- The Washington Times - Thursday, October 4, 2001

Airline passengers using Ronald Reagan Washington National Airport today should expect strict security checks, an obvious military and police presence, and new restrictions on baggage and movement within the airport.
Following the Sept. 11 terrorist attacks, Reagan Airport will reopen today with the tightest security of any airport in the nation. National Guard troops and tight new Federal Aviation Administration rules will be in place to protect against bomb threats and the risk of hijackers steering airplanes off course to slam into the nearby Capitol, White House or other buildings.
The first flights will begin taking off at 7 a.m., commuter shuttles to New York's La Guardia and Boston's Logan airports operated by US Airways and Delta Air Lines.
Virginia Gov. James S. Gilmore III and D.C. Delegate Eleanor Holmes Norton will be on board the first New York shuttle run by US Airways, the airline hardest hit by the airport closing.
Until Sept. 11, the airline the airport's biggest operated 186 departures and the same number of arrivals daily at the airport.
It will have eight departures and eight arrivals today. Monday, departures and arrivals will increase to 22 each. After that, US Airways hopes to gradually increase flights to previous levels.
The reopening "will be a very important day not only for this airline but also for the community and really for the nation to get this symbol of air travel, tourism and commerce up and running again," said Rick Weintraub, US Airways spokesman.
President Bush ordered the airport's reopening Tuesday from Concourse C, with the Washington Monument in the background. The airport remained closed for 23 days while officials weighed the security risks posed by the airport's proximity to federal buildings vs. the $2.4 billion the airport pumps into the Washington economy annually.
Among the new security precautions passengers will encounter are:
Curbside check-ins have been eliminated.
Passengers must show photo identification at ticket counters and again when they board planes.
Passengers can carry one carry-on bag and one personal item, such as a purse or briefcase.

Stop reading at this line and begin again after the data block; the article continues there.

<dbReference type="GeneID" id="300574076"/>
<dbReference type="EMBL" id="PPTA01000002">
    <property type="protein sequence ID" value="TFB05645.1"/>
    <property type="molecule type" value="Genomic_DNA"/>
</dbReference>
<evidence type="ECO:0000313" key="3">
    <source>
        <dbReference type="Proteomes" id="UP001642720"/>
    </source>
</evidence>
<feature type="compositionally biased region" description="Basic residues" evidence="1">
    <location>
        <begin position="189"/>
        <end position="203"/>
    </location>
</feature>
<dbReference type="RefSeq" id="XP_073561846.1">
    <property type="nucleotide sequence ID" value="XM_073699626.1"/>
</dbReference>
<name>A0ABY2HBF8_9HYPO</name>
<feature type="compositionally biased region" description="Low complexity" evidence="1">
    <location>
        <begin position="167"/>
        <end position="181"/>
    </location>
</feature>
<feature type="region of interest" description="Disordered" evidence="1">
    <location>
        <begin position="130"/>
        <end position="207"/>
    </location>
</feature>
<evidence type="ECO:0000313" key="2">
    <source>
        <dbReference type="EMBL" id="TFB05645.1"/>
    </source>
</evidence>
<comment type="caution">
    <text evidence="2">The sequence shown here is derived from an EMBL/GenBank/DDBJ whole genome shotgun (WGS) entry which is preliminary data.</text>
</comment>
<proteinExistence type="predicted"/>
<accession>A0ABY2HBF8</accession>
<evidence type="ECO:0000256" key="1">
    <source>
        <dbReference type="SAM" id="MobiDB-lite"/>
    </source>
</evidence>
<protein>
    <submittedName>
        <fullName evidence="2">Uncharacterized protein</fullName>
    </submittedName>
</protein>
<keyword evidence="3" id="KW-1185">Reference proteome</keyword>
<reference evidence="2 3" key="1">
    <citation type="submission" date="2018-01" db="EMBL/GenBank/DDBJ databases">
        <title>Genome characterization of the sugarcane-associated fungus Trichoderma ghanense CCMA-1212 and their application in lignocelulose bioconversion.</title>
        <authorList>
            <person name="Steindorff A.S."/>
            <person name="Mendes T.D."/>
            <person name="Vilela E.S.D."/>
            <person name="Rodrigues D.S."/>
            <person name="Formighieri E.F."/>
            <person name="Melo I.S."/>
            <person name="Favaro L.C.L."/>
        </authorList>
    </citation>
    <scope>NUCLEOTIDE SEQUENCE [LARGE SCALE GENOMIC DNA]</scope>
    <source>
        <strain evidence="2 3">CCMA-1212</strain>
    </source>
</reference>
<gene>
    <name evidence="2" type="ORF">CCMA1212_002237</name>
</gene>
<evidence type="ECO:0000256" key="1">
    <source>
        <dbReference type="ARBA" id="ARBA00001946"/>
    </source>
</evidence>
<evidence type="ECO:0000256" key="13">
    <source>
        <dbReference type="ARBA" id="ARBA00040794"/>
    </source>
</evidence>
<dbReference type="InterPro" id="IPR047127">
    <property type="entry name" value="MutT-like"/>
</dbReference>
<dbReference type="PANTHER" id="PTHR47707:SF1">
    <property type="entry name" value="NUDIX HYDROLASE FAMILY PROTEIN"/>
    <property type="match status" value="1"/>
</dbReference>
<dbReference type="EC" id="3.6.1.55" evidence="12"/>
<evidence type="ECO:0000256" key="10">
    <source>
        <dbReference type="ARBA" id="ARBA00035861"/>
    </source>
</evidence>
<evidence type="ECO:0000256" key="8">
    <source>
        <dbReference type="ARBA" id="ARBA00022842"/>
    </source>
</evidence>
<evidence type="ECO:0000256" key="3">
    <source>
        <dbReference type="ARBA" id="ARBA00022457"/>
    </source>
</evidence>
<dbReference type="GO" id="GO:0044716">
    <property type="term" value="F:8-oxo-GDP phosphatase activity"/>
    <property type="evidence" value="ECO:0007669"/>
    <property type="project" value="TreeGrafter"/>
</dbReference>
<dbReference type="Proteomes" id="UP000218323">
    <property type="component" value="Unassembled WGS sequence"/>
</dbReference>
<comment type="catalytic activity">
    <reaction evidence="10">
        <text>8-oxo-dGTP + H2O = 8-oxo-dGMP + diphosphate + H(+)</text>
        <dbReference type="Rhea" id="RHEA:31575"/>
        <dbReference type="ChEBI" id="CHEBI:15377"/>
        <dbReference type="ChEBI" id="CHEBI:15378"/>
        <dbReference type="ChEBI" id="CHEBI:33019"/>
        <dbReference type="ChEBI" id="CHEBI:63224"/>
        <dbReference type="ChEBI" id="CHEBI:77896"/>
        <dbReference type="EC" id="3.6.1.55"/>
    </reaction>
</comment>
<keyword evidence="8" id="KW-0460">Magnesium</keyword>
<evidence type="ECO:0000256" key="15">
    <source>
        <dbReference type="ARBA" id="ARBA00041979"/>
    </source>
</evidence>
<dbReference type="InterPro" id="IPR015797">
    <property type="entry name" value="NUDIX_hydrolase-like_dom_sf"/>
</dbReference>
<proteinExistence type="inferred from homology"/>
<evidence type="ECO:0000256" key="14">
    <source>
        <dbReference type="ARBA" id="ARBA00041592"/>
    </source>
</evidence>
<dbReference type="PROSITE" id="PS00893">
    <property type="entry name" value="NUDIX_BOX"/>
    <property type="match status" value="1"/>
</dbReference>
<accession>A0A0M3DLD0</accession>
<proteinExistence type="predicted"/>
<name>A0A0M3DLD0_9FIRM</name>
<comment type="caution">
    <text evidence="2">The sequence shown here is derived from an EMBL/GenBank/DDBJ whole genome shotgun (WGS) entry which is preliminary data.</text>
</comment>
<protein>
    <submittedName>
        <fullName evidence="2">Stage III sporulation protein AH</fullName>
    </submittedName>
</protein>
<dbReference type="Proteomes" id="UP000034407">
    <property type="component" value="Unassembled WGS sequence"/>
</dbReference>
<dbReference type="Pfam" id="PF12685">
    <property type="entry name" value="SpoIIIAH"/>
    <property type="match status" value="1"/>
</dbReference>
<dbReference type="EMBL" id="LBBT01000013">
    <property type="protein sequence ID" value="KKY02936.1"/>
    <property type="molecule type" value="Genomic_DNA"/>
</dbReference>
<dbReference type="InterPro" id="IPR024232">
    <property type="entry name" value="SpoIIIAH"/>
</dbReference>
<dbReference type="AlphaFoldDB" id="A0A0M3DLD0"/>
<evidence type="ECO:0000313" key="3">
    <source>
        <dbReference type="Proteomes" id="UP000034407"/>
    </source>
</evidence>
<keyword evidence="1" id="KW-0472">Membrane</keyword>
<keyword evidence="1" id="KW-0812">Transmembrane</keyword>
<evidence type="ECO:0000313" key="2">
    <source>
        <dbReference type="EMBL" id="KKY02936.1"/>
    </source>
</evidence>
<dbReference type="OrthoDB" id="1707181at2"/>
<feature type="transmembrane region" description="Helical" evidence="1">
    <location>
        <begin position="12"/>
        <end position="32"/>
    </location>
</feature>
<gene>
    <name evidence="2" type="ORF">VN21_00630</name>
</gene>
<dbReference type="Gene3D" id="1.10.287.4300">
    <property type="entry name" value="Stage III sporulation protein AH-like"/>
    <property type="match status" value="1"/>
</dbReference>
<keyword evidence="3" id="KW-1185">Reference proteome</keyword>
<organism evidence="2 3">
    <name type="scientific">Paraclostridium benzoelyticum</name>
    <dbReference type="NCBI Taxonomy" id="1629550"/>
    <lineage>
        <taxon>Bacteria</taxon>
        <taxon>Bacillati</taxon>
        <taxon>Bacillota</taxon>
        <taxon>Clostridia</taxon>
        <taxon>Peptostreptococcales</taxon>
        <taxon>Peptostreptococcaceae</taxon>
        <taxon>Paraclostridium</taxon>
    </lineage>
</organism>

Non-passengers must meet arriving passengers in the baggage area rather than at the gates.
Parking-garage access has been limited to motorists parking or retrieving their vehicles.
Security guards will be accompanied by bomb-sniffing attack dogs in secure areas, and armed air marshals will fly on all flights.
Other security restrictions exist, but airport and airline officials are forbidden by the FAA from talking about them.
Travelers flying to Reagan Airport can no longer expect a scenic view of Washington's monuments as they fly over the Potomac River. Instead, flights are limited to approaches and landings that keep them a greater distance from key government buildings.
The scene at the airport yesterday gave few hints that it lies only a walk away from the site of one of the Sept. 11 targets the Pentagon.
The most excitement at the airport yesterday afternoon was when a television cameraman tripped and hurt his arm.
Otherwise, the day before the reopening was marked by cleaners cleaning, shopkeepers stocking shelves and news reporters prowling halls for stories.
Airport officials hope that is all that happens.
"We're working very hard to make sure the opening goes smoothly," said Tara Hamilton, Metropolitan Washington Airports Authority spokeswoman.
Opinions among airport employees vary on whether the new restrictions will eliminate all terrorist threats.
"What happens, happens," said Maria Moreno, an airport janitor who paused from cleaning the glass on video monitors that display flight schedules. "Those are things of God."
Nevertheless, she welcomed the reopening.
It's a tremendous joy," she said. "It's our source of jobs."
About 10,000 workers at the airport were idled during the closing.
On a television nearby, Secretary of Defense Donald H. Rumsfeld was shown meeting with Saudi Arabian leaders in the hunt for suspected terrorist leader Osama bin Laden.
Down the hall, Sharon Hamilton, manager of the Faber Gifts and News Stand, unwrapped bundled magazines to stock her shelves.
"This airport is still vulnerable," she said.
She works outside the terminal gates, where metal detectors, screeners and guards will be standing by. Beginning today, only ticketed passengers and airport employees bearing badges will be allowed into the gate areas.
She said she was glad to be working again but does not like the pall the terrorist attacks have placed on the airport.
"It's not going to be fun like it could be because of all the hoopla," she said.
J. Edmond, a private security guard who paced the first floor near the terminal gates, said he believed new security procedures made flights out of the airport safe. He would not explain which procedures.
"I don't really want to talk about stuff like that," he said.
Hanna Tesfaye, supervisor for the Cheesecake Factory near the US Airways terminal gates, said she got bored watching television at home while the airport was closed.
She said she was "very happy" about the reopening. "I got my job back," she said.

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